Sex is messy. Establishing a correlation between high population density and a diversity of carnal urges, “Ten Million Rooms of Yearning. Sex in Hong Kong” is a five-venue show spread across town that addresses an arguably decreasing local libido, through the aesthetics of the crowded and the homoerotic. More generally, it open-mindedly speaks to the nonmainstream practices of BDSM, Internet sex, and paid sex. Works by thirty-nine artists in media including painting, drawing, photography, digital animation, video, sculpture, print, and installation—mostly overtly phallic—give the exhibition a messy, overcrowded thrift-store feel.
Weaving together political concerns, those of sexual identity in particular, there are, for instance, the paintings of Agung Kurniawan and mimeographs of Hou Chun-ming in the Sheung Wan Civic Center. Addressing the tensions inherent to colonial history, as well as issues of national identity, the works employ allegorical, ingenuous graphics to depict fornication between virile, sometimes dismembered bodies. Over in Connecting Spaces, in Roee Rosen’s film Tse, 2010, political extremism is exorcised through willful pleasure: Two members of the Israeli BDSM community engage in flogging, ultimately prompting the sub to spit out quotes by extreme-right-wing politician Avigdor Lieberman. More personal pursuits are also explored. Hito Steyerl’s Lovely Andrea, 2007, a video documenting its subject’s quest in Japan to find a twenty-year-old bondage photo in which she modeled, emphasizes the erotic value of limitations and life’s randomness. Ultimately, the show encourages individuality. In the cheerful video excerpts from The Trilogy of Sinai: Sex Love and Hope, 2013, Dr. Petula Ho Sik-ying interviews Hong Kongers in public spaces: for example, a wife who hopes to dissuade her husband from having sex with her by charging him for it; a recently postoperative transsexual giggling over her new vagina; and a churchgoing man acknowledging the importance of sex for a successful Christian marriage.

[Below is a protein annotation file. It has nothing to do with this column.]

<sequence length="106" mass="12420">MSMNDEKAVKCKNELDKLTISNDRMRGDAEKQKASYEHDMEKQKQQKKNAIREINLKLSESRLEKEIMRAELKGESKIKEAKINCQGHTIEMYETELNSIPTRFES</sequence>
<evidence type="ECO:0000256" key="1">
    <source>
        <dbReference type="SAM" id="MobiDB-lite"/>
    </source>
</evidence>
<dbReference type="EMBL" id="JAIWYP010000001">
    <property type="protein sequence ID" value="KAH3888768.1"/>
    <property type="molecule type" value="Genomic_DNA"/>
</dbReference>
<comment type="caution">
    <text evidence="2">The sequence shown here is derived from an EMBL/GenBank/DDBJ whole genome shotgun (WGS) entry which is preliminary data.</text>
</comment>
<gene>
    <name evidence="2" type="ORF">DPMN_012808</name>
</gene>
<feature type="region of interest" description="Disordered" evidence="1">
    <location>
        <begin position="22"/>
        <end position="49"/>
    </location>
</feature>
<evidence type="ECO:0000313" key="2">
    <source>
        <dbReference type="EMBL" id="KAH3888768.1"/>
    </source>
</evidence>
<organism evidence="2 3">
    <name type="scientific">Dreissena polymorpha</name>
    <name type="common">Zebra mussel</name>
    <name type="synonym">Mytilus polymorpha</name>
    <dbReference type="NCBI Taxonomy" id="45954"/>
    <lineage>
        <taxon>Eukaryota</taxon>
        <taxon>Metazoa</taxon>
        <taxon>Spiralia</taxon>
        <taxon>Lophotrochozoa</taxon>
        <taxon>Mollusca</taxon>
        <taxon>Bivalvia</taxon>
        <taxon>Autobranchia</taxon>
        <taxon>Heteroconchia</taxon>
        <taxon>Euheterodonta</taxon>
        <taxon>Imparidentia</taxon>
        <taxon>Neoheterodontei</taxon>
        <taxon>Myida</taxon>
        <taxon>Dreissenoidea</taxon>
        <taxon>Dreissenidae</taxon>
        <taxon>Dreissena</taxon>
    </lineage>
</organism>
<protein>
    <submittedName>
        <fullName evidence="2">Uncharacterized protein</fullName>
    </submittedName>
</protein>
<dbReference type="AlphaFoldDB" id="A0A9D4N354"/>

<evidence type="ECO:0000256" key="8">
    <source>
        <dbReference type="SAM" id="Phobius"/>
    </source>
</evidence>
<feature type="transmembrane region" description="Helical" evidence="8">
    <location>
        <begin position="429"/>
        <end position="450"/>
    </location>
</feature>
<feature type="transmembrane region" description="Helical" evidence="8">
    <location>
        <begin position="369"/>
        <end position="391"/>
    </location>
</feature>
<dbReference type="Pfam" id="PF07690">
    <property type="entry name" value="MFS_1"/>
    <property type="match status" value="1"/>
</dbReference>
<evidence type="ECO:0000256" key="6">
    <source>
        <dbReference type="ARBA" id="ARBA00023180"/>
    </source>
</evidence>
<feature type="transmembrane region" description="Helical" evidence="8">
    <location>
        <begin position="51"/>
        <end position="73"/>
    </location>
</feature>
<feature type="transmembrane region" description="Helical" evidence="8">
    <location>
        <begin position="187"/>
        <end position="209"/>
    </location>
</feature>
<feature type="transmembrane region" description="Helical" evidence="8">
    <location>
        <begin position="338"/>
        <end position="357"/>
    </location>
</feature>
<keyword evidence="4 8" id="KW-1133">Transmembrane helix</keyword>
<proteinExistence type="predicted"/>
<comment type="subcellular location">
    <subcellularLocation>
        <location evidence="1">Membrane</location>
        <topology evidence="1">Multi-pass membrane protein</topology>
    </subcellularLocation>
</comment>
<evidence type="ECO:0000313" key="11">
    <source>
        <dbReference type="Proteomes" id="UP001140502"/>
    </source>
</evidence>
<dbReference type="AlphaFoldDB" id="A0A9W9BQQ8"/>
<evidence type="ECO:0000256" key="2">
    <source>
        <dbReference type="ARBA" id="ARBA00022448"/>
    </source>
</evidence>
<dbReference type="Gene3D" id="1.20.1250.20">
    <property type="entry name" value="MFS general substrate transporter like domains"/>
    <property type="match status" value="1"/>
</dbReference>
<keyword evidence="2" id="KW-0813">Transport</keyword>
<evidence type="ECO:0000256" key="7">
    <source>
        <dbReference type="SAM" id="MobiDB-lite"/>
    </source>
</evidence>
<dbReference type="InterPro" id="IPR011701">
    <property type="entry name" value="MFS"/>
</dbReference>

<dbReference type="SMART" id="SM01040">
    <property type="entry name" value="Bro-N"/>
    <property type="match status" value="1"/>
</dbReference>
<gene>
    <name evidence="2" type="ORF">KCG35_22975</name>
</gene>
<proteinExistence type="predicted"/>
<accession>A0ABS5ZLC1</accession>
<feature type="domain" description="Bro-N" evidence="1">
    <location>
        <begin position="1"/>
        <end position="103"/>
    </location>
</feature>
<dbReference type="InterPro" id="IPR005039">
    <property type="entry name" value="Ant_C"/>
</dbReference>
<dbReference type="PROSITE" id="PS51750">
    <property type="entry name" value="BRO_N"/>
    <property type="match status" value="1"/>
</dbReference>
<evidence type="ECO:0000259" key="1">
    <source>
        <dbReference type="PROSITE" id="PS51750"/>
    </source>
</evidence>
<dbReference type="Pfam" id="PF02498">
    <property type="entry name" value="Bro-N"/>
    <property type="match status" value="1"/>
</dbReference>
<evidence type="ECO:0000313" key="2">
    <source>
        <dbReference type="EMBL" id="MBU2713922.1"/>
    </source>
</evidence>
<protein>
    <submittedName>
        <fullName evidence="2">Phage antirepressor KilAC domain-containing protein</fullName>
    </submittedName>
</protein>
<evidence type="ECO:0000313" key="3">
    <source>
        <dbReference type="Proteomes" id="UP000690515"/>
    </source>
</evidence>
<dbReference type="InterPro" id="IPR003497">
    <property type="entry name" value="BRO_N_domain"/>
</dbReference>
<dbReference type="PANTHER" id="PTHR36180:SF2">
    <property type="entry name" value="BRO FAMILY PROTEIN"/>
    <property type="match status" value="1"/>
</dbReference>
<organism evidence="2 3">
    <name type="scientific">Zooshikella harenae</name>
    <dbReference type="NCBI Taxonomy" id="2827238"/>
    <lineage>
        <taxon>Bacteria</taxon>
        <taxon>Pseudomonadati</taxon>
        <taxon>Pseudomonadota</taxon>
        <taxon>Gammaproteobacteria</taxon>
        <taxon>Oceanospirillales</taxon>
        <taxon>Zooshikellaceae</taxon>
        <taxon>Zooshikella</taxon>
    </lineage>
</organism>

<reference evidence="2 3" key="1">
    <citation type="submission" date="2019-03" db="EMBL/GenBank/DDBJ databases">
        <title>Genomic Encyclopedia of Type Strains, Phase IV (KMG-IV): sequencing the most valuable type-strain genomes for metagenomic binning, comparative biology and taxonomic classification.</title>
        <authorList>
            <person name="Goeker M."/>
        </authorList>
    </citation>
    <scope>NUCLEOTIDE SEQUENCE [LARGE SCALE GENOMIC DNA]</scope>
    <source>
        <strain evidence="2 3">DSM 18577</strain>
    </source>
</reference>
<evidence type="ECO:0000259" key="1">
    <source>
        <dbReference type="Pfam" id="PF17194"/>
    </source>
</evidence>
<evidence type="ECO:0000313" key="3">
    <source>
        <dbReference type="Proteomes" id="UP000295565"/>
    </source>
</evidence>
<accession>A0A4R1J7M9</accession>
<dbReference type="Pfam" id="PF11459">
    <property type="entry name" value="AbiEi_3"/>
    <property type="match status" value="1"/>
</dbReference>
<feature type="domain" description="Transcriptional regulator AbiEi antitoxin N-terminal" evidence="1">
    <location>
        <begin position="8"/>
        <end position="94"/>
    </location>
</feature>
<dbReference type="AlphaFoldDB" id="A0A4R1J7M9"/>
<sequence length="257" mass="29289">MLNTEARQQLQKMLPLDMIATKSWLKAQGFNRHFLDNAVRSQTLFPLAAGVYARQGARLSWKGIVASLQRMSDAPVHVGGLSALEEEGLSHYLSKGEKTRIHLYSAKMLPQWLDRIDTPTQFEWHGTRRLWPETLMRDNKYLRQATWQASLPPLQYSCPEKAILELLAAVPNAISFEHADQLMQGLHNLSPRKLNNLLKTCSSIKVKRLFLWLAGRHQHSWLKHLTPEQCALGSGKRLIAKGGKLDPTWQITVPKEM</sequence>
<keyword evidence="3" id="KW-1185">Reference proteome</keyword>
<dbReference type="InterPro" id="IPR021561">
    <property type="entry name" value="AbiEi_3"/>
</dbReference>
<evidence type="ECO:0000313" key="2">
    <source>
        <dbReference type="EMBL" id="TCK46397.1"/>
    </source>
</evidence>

Avoiding sensuality, courtship, and sexiness in favor of themes of loneliness, passive violence, mismatched relationships, politics, and freedom of choice, this emancipated exhibition acts as a release, thanks to the liberation only full disclosure can bring.
Banknotes are memories. In “Spring and Autumn,” Shao Yinong and Muchen present part of their embroidered replicas of obsolete banknotes on large-scale transparent black silk that suggest the fleeting nature of power and its effect on collective memories. Varying only in size and color, favoring the golden palette of traditional Suzhou silk weaving (it took nearly ten years to complete the whole series, not entirely on show here), these diaphanous veils are suspended in rows in the gallery, inviting keen observers to study their fine details and ponder the idealized territorial claims and national values manifested by the successive governments who commissioned the originals.